A North Korean court has sentenced a U.S. citizen to 15 years of hard labor, saying he committed "hostile acts" against the secretive state.
The country's Supreme Court delivered the sentence against Pae Jun Ho, known as Kenneth Bae by U.S. authorities, on Tuesday, the North's state-run Korean Central News Agency (KCNA) reported Thursday.
The KCNA article said Bae a Korean-American, was arrested November 3 after arriving as a tourist in Rason City, a port in the northeastern corner of North Korea. It didn't provide any details about the "hostile acts" he is alleged to have committed.FULL STORY
The suspected cyberattack that struck South Korean banks and media companies this week didn't originate from a Chinese IP address, South Korean officials said Friday, contradicting their previous claim.
The Korea Communications Commission, a South Korean regulator, said that after "detailed analysis," the IP address that was thought to be from China was determined to be an internal IP address from one of the banks that was infected by the malicious code.FULL STORY
[Updated at 11:52 a.m. ET] South Korean investigators now believe computer outages at South Korean banks and broadcasters Wednesday were caused by cyberattackers, though they're still not sure who those attackers were, South Korean officials and the semiofficial Yonhap News Agency reported.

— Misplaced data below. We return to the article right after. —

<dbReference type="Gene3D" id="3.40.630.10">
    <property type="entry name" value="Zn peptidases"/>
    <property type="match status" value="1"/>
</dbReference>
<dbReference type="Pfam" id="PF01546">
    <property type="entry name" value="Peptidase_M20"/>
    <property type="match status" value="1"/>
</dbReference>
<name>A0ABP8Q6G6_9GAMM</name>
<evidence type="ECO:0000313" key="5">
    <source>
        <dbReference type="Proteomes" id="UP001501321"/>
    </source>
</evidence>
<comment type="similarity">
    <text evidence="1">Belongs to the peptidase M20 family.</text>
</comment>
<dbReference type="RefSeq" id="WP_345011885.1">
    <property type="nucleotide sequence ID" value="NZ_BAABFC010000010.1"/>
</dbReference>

[Posted at 2:42 a.m. ET] South Korean police said Wednesday they are investigating a computer outage that is affecting servers at three leading television broadcasters and a large bank.
Customers of Shinhan Bank are unable to log into the lender's website at the moment, the company said in an online statement.
And the broadcaster YTN reported that 500 of its computers had been disabled by the outage. Police didn't immediately provide a reason for the server failure.FULL STORY
South Korea said Monday that it had shut down operations at two nuclear reactors after discovering that they were using parts supplied with forged quality certificates.
Halting the reactors to replace the parts will result in "an unprecedented level" of strain on the nation's power supply as it heads into the winter months, the Ministry of Knowledge Economy said in a statement.